This post was originally published at Novelicious.com and is now at WritingTipsOasis.com. WritingTipsOasis.com acquired Novelicious.com in June 2022.
Reviewed by Zarina de Ruiter
I was really impressed with Lucy Dillon's One Hundred Pieces of Me when I read it last year, which had such a beautiful concept at the heart of it, and when I got to go to the fabulous launch party and even interview its lovely author I was definitely sold and eagerly anticipating the latest title by Lucy's hand. I wasn't disappointed.
When Libby and her husband Jason exchange their busy lives in the city for taking on Jason's mother's hotel in the countryside after his father passes away, to their friends it sounds like an idyllic change of pace for the married couple. And Libby is initially excited too as she has many plans for turning the dated B&B into a modern boutique hotel that all her sophisticated friends from London will want to visit.
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But the renovation is a lot more stressful and expensive than Libby anticipated, putting a strain on her marriage and the already testy relationship with her mother-in-law. Even though she's spending more time with her husband than before, being far away from her friends and her old job, not to mention Jason's reluctance to communicate openly about what is really going on, makes her feel more alone than ever.
A woman is walking up to the hotel when she gets hit by a car. When she wakes up in the local hospital she has no memory of why she was there or even who she is, and because there was no purse or phone found on her, her identity remains a mystery. While Libby doesn't know her, having found her right after the accident she feels an obligation to check up on Pippa, as the woman calls herself for the time being, in the hospital – and the two quickly bond over a mutual lack of friends in the area.With a similarly styled stunning cover and title, One Small Act of Kindness is definitely a continuation of the Lucy Dillon 'brand' for Hodder & Stoughton. It means that the reader instantly knows to expect a beautifully written novel filled with lovely characters and a heartwarming story. Despite the hardships the characters endure, the story was also uplifting and reading it made me feel all warm and fuzzy inside. It's basically a big, comfortable hug in the shape of a book and who doesn't love a hug that you can take with you wherever you go?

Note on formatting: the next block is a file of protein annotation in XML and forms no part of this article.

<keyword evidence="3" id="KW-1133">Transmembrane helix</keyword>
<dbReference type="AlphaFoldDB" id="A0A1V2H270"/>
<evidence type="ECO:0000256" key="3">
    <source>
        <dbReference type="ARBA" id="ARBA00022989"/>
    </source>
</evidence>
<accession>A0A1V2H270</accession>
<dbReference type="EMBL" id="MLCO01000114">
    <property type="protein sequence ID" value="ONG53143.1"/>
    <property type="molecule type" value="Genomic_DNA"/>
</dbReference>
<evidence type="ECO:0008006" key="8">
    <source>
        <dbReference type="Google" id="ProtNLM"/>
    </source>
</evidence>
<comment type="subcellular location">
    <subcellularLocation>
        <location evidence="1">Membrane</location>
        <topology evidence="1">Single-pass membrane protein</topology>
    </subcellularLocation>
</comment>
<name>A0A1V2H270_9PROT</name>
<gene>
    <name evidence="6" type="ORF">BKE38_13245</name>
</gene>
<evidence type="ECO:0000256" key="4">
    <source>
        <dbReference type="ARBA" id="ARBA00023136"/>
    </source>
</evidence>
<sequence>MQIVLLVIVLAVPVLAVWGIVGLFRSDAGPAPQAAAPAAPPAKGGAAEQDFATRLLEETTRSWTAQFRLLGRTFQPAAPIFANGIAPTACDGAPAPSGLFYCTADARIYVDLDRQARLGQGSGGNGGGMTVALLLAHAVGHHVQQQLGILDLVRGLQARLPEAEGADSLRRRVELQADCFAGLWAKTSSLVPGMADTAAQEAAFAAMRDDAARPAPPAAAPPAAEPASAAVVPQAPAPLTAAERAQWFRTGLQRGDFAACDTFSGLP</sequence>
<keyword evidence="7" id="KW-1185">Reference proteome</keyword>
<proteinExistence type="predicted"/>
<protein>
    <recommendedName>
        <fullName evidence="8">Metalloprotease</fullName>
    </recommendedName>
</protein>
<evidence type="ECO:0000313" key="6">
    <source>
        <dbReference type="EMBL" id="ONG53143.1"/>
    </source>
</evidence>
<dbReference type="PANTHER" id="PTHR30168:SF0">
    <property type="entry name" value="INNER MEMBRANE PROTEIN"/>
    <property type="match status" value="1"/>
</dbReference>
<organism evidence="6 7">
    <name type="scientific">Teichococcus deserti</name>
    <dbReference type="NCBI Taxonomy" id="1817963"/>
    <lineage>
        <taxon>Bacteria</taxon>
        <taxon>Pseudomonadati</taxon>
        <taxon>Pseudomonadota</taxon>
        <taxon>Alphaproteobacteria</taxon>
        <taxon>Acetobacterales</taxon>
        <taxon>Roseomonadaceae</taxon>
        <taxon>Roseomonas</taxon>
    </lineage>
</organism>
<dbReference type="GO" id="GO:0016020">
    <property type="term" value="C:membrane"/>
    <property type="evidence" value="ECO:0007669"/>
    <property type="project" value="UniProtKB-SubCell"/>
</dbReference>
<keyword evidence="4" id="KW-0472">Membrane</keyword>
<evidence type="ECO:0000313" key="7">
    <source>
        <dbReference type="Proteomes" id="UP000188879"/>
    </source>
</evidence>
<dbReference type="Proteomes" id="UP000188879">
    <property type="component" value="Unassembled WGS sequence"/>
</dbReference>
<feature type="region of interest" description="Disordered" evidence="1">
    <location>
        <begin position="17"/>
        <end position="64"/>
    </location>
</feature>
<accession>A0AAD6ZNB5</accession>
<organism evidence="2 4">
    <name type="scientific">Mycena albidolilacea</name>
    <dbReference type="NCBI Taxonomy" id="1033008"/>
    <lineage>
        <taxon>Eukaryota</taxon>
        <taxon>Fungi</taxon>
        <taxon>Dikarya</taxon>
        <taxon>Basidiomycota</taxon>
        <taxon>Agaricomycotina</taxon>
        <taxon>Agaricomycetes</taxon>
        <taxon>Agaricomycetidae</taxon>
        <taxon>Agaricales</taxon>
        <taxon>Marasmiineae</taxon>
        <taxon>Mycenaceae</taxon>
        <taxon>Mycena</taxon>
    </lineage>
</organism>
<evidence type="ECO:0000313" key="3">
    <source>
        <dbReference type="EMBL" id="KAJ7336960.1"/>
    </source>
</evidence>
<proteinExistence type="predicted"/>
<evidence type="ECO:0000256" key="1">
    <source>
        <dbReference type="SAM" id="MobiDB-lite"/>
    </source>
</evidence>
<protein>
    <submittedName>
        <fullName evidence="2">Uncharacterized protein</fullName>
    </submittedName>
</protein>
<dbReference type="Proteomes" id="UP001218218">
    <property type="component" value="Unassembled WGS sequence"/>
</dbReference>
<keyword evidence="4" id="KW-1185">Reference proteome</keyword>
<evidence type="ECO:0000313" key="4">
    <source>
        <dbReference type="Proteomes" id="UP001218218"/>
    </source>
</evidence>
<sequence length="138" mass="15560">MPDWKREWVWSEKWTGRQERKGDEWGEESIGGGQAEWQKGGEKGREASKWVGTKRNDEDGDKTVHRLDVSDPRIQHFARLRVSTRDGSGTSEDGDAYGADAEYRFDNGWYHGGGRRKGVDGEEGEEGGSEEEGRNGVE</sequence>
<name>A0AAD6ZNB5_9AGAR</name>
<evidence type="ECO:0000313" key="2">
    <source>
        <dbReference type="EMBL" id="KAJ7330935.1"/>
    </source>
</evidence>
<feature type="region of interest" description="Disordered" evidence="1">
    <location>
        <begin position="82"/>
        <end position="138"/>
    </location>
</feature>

Libby is the most central character within the novel and seeing a lot of the story develop from her perspective I instantly felt a connection to her and the struggles she was facing in her life. Because while on the surface the hotel may seem like an exciting challenge for those who knew Libby in her old life, there is a far more devastating reason behind the change in jobs and one that continues to make life hard for her and Jason.
And Libby's mother-in-law certainly didn't help in that regards. While her back story provided some explanation for her unkindness and stubbornness, I still wanted her to give her a good shake and make her realise what a wonderful daughter-in-law she had in Libby, not to mention make her stop sulking and provide some much-needed support in what was a difficult situation for everyone.
Thankfully Pippa brought a ray of sunshine and perspective into the lives of them all. While her identity was shrouded in mystery, adding an unexpected touch of intrigue to what I had assumed to be a romance novel, she was an instantly likeable character and one that I quickly fell in love with as much as I did Libby. They were both very well written and with compelling stories that went through quite a lot of twists and turns, keeping this a fascinating and unpredictable read.
While One Small Act of Kindness very much focuses on the lives of Libby, Pippa and those within it, it's the titular small acts of kindness that run throughout that makes this novel so very special. In today's fast-paced age we as a society are so focused on ourselves and what's going on in our immediate vicinity, that there seems to be little time for kind gestures towards other people when it isn't needed. This book shows that it doesn't have to be a life-changing or time-consuming act of kindness that can make a world of difference to another person.